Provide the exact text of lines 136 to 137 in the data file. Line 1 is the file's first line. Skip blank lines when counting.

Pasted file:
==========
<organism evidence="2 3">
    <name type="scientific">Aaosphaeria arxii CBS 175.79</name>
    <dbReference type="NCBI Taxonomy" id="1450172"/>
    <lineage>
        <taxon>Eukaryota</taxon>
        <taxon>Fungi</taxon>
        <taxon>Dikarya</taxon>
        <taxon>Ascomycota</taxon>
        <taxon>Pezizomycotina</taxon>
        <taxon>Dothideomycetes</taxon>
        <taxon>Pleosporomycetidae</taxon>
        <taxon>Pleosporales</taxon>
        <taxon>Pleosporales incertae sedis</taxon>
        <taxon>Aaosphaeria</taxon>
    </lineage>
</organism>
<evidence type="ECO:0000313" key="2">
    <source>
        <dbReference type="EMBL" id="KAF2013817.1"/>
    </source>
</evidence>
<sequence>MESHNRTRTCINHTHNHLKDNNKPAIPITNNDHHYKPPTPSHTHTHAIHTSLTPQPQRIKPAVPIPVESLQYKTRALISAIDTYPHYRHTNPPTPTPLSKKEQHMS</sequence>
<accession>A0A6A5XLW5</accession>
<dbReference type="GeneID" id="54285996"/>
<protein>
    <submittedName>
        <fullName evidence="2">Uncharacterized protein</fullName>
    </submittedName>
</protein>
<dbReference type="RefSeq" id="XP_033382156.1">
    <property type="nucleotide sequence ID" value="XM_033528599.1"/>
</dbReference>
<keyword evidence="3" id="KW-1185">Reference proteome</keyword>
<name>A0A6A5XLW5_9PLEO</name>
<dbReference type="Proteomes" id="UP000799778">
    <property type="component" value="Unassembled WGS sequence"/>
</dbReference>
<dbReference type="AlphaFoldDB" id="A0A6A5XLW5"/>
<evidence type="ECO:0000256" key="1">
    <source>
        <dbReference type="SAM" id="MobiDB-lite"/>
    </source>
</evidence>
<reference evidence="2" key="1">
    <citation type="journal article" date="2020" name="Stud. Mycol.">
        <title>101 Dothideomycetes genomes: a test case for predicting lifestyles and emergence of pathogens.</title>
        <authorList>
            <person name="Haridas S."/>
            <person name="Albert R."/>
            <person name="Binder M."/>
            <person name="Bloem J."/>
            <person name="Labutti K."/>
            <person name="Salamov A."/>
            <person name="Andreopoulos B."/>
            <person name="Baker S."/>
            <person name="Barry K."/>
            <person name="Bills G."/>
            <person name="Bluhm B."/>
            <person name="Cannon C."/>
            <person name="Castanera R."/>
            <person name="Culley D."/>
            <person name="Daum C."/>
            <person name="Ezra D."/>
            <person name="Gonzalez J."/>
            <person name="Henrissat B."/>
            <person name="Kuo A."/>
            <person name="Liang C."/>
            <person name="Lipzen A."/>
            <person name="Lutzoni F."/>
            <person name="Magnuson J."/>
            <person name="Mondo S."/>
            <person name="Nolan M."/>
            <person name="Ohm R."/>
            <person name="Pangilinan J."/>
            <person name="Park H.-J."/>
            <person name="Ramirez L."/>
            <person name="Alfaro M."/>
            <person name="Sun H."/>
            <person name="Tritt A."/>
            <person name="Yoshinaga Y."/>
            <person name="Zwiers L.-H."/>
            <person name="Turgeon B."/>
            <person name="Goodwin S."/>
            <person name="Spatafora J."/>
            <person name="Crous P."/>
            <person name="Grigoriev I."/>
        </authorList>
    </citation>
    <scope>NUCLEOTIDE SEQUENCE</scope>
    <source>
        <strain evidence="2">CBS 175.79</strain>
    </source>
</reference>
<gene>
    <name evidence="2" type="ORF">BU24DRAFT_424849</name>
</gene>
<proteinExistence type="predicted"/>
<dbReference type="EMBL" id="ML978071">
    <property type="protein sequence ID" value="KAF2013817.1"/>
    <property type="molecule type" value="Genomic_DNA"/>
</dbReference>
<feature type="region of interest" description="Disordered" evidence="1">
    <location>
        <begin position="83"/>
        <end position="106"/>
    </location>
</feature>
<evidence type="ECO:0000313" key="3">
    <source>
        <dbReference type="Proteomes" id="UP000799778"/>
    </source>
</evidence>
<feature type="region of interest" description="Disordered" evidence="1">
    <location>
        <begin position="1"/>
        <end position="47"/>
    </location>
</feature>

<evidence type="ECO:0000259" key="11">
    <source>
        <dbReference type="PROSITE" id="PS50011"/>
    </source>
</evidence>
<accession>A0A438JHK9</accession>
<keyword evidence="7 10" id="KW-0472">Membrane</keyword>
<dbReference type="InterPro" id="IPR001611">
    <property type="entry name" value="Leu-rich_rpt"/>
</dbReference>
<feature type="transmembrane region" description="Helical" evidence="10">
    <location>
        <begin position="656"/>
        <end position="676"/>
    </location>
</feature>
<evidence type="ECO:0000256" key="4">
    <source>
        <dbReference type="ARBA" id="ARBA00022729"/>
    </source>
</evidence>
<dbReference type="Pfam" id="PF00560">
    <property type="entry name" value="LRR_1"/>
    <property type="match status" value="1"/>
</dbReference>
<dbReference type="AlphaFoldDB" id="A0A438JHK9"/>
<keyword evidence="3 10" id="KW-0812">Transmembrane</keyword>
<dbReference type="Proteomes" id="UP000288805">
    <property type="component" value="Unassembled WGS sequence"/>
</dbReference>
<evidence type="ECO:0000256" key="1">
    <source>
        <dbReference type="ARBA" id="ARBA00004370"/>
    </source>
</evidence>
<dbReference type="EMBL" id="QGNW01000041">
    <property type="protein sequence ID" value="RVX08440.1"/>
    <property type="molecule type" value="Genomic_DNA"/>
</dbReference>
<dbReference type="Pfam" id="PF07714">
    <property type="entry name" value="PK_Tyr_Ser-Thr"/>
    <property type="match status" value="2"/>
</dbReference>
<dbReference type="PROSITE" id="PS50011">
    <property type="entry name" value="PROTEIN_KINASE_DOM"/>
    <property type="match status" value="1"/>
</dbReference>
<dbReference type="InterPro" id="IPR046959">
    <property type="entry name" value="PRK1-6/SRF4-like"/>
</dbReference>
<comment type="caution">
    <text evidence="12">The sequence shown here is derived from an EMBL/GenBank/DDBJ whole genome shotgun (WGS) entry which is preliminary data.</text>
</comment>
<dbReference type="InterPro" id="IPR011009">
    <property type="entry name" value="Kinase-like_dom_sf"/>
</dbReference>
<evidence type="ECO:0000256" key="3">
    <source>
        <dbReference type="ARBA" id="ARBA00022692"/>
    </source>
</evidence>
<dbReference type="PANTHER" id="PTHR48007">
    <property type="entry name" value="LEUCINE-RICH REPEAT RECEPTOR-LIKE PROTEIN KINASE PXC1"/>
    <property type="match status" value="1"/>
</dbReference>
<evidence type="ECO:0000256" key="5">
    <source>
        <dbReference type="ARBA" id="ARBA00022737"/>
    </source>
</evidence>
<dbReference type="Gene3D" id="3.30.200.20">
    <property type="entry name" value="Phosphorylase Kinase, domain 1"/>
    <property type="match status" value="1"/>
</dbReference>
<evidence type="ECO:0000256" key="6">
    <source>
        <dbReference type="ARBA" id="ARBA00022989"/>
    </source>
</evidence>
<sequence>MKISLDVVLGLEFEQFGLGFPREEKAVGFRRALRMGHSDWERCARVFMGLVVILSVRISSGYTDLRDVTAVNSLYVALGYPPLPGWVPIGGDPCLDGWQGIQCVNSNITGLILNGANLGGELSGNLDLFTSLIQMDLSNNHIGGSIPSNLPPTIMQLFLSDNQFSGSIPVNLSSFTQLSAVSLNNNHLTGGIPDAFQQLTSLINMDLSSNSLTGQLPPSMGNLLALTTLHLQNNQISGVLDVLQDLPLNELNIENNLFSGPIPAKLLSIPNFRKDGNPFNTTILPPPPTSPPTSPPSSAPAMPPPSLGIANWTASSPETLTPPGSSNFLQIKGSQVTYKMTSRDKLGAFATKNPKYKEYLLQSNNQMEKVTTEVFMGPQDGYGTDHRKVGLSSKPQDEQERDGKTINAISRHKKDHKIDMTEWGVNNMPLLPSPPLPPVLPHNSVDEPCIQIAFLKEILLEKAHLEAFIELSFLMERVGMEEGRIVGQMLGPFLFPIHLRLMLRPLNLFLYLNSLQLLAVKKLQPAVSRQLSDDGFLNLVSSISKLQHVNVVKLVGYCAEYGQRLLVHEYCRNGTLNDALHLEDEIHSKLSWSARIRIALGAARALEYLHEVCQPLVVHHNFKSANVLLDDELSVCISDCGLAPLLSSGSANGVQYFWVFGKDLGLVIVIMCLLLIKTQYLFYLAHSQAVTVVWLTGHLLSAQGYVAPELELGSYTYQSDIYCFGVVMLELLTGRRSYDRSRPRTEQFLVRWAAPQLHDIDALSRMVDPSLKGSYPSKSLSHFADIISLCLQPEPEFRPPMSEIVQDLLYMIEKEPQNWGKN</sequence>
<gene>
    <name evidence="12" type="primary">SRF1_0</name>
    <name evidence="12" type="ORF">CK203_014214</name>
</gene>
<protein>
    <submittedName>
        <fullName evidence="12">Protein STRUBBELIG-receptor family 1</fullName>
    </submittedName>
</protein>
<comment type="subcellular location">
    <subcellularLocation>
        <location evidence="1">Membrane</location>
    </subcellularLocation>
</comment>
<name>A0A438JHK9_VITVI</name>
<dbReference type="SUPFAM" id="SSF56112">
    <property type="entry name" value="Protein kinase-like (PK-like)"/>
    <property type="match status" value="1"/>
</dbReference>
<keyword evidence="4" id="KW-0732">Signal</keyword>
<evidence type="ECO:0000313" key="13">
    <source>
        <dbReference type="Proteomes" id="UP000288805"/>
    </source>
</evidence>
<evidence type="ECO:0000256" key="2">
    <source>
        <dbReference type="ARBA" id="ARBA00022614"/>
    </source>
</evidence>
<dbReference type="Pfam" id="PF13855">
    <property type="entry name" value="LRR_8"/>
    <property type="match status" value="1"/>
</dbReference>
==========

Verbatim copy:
    <source>
        <dbReference type="ARBA" id="ARBA00022729"/>